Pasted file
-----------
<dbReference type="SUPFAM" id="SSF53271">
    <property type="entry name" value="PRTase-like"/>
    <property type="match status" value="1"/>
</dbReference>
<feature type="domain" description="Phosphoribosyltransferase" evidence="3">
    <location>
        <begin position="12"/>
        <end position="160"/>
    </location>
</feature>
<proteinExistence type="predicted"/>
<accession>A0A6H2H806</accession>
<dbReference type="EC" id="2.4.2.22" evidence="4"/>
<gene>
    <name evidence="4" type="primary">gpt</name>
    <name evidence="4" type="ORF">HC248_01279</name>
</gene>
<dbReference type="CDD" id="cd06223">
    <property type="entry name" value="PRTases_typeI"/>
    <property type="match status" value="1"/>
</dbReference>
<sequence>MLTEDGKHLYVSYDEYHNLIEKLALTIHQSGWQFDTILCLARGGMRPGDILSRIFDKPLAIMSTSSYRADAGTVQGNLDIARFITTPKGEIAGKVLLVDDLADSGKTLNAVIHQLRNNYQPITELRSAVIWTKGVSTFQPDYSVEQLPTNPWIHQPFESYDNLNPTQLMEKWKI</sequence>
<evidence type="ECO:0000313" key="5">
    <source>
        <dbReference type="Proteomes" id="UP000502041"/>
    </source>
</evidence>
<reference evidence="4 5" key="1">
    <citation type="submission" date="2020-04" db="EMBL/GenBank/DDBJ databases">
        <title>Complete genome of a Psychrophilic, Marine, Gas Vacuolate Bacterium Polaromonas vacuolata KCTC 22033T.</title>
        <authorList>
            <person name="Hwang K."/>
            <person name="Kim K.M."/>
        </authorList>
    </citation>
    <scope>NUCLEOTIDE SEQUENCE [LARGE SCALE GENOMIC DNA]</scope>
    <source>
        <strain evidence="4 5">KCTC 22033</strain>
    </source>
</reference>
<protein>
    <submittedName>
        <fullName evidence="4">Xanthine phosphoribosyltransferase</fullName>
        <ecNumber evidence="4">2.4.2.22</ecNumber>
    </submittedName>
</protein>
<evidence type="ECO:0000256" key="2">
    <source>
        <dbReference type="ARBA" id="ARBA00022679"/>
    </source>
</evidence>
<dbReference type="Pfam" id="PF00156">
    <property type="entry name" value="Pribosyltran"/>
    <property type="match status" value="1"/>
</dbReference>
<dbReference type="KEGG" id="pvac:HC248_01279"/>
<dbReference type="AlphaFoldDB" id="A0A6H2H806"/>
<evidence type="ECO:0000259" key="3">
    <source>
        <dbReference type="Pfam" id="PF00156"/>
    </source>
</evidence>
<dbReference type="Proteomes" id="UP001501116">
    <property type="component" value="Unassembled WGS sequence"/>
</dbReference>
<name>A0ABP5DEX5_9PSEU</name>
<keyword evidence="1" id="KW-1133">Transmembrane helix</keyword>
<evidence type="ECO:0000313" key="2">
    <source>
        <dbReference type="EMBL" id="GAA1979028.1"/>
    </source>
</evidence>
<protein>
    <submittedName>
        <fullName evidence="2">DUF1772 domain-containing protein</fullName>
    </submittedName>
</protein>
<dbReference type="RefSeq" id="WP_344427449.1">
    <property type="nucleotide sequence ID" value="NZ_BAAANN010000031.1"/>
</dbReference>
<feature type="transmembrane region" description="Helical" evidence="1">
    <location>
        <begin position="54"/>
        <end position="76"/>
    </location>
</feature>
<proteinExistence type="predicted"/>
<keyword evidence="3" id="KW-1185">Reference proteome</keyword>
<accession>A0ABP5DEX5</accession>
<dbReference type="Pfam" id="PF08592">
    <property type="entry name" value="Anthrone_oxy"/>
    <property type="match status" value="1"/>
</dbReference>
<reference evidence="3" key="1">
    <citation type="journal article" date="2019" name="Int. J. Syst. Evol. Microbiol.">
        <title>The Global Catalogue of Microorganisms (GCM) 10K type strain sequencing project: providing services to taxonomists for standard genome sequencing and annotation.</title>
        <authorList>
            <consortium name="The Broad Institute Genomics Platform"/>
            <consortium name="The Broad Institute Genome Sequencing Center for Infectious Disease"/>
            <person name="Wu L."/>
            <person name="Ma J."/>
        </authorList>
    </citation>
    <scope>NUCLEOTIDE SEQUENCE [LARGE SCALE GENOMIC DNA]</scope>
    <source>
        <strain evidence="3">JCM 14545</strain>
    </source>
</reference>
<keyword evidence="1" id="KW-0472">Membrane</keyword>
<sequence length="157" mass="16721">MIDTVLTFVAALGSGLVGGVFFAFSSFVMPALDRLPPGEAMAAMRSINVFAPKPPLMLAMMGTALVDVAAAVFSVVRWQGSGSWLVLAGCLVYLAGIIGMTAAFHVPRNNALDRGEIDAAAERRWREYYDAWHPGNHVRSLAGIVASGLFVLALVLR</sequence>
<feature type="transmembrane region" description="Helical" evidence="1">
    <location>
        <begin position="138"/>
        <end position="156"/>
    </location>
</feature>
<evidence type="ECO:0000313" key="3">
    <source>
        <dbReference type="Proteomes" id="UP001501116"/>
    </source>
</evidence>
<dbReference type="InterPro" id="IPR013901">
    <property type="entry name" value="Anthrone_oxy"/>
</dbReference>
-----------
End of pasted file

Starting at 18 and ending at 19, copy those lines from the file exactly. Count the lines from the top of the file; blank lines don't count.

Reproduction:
<dbReference type="CDD" id="cd06223">
    <property type="entry name" value="PRTases_typeI"/>